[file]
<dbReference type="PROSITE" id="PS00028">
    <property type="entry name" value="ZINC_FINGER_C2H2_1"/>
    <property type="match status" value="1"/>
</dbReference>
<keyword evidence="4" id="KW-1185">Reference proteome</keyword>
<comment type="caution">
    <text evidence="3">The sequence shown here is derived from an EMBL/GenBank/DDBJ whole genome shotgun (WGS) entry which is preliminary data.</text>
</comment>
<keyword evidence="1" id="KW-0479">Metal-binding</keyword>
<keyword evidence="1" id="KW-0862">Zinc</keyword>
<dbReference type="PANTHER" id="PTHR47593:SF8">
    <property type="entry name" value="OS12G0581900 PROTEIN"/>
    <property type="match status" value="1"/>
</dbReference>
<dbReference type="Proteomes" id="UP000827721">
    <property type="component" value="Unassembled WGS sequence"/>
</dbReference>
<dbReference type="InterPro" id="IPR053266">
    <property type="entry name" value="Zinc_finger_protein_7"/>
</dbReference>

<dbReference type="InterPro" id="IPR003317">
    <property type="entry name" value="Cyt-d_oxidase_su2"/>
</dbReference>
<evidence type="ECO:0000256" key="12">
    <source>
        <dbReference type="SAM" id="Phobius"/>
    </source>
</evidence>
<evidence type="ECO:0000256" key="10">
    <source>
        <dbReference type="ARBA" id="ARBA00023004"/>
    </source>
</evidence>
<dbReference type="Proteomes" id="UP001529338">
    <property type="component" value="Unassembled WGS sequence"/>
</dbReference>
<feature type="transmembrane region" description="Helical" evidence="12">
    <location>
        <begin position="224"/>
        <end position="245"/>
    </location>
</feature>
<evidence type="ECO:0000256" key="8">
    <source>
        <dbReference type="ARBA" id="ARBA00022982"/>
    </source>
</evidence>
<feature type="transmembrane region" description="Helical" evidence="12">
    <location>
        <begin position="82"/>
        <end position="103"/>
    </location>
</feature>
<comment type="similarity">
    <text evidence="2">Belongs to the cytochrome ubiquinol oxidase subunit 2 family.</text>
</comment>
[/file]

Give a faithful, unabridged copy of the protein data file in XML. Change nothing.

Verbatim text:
<dbReference type="PROSITE" id="PS00028">
    <property type="entry name" value="ZINC_FINGER_C2H2_1"/>
    <property type="match status" value="1"/>
</dbReference>
<keyword evidence="4" id="KW-1185">Reference proteome</keyword>
<comment type="caution">
    <text evidence="3">The sequence shown here is derived from an EMBL/GenBank/DDBJ whole genome shotgun (WGS) entry which is preliminary data.</text>
</comment>
<keyword evidence="1" id="KW-0479">Metal-binding</keyword>
<keyword evidence="1" id="KW-0862">Zinc</keyword>
<dbReference type="PANTHER" id="PTHR47593:SF8">
    <property type="entry name" value="OS12G0581900 PROTEIN"/>
    <property type="match status" value="1"/>
</dbReference>
<dbReference type="Proteomes" id="UP000827721">
    <property type="component" value="Unassembled WGS sequence"/>
</dbReference>
<dbReference type="InterPro" id="IPR053266">
    <property type="entry name" value="Zinc_finger_protein_7"/>
</dbReference>

<dbReference type="InterPro" id="IPR003317">
    <property type="entry name" value="Cyt-d_oxidase_su2"/>
</dbReference>
<evidence type="ECO:0000256" key="12">
    <source>
        <dbReference type="SAM" id="Phobius"/>
    </source>
</evidence>
<evidence type="ECO:0000256" key="10">
    <source>
        <dbReference type="ARBA" id="ARBA00023004"/>
    </source>
</evidence>
<dbReference type="Proteomes" id="UP001529338">
    <property type="component" value="Unassembled WGS sequence"/>
</dbReference>
<feature type="transmembrane region" description="Helical" evidence="12">
    <location>
        <begin position="224"/>
        <end position="245"/>
    </location>
</feature>
<evidence type="ECO:0000256" key="8">
    <source>
        <dbReference type="ARBA" id="ARBA00022982"/>
    </source>
</evidence>
<feature type="transmembrane region" description="Helical" evidence="12">
    <location>
        <begin position="82"/>
        <end position="103"/>
    </location>
</feature>
<comment type="similarity">
    <text evidence="2">Belongs to the cytochrome ubiquinol oxidase subunit 2 family.</text>
</comment>